Long story short, I did write partially a story where I was quite emotionally charged, anxious, and fearful. I might look back on it one day, but this is going to be after I finish either The Forsaken Tale or Wandering Affection draft. Regarding about adding a scene in a story, in TFT, I included an important conversation between Mark and Kellina (cousin and protagonist respectfully) who were apologizing to the other about something shitty they both did to the other. I am not going to go too much into detail but originally Mark was going to be the bigger man, ignoring what she said, and Kellina just resents him. Instead, the two of them talk about how their feelings were hurt from what the other said, communicating after a week of stubborn silence between the two. Things make more sense than in the outline as Mark isn’t much of a jerk and I need to resolve a potential plot-hole in the future: why sis Kellina even talking with this man and why is he helping her out if he hates her? Who knows, certainly not me and I was the one who did the initial outline that I threw to the side once I started posting paragraphs in my work email because I keep forgetting to bring my USB to work so I can continue my writing.
Thank you for reading this post. I must head off to bed after scheduling this. I’ll try to edit this in the morning because I feel like falling asleep.
As always to whomever is reading this, I want you to know I am wishing you a lovely day, and remember, stay hydrated!
4 thoughts on “ISWG March 2022”
I saw “Stay Hydrated” and had to stop in. That’s my mantra – liquid always at my elbow when I’m at my desk. IWSG is a great venue for getting writing done, getting something out where others see it and for meeting others who understand what you’re going through – because we all have and still are! Sometimes the act of active wording starts those fires that keep burning.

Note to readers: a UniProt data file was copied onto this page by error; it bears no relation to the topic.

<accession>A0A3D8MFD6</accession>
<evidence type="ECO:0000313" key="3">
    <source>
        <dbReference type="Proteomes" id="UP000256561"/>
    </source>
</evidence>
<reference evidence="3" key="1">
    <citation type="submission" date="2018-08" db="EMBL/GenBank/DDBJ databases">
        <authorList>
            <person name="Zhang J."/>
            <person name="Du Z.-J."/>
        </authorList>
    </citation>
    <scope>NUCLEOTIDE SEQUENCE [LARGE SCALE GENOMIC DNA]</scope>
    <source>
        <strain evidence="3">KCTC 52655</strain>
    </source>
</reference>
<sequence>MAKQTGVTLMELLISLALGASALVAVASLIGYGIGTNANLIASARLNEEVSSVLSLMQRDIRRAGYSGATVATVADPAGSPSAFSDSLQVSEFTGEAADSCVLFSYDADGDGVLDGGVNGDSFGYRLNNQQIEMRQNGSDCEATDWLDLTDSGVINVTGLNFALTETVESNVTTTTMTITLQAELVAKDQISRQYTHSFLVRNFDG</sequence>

That’s the whole reason why I started this blog, as a way for me to see the progression for what I’ve done, and to remind myself to stay hydrated. Oftentimes we forget to take care of ourselves in the midst of a task as you are on your computer doing work or on social media. One step is to drink plenty of liquids, and the other is to set a timer as a reminder to get up and stare at something that isn’t your screen for about five minutes.
My wife and I used to have conversations like the one described between you and your mom. Then my bride picked up a pen and started blogging. Within a few posts, she understood writing is not simple, and our understanding of each other grew exponentially! May all your writing dreams come true in 2022!
Thank you for your encouraging words Grant! I’ll keep that in mind and open communications wider in order to understand each other.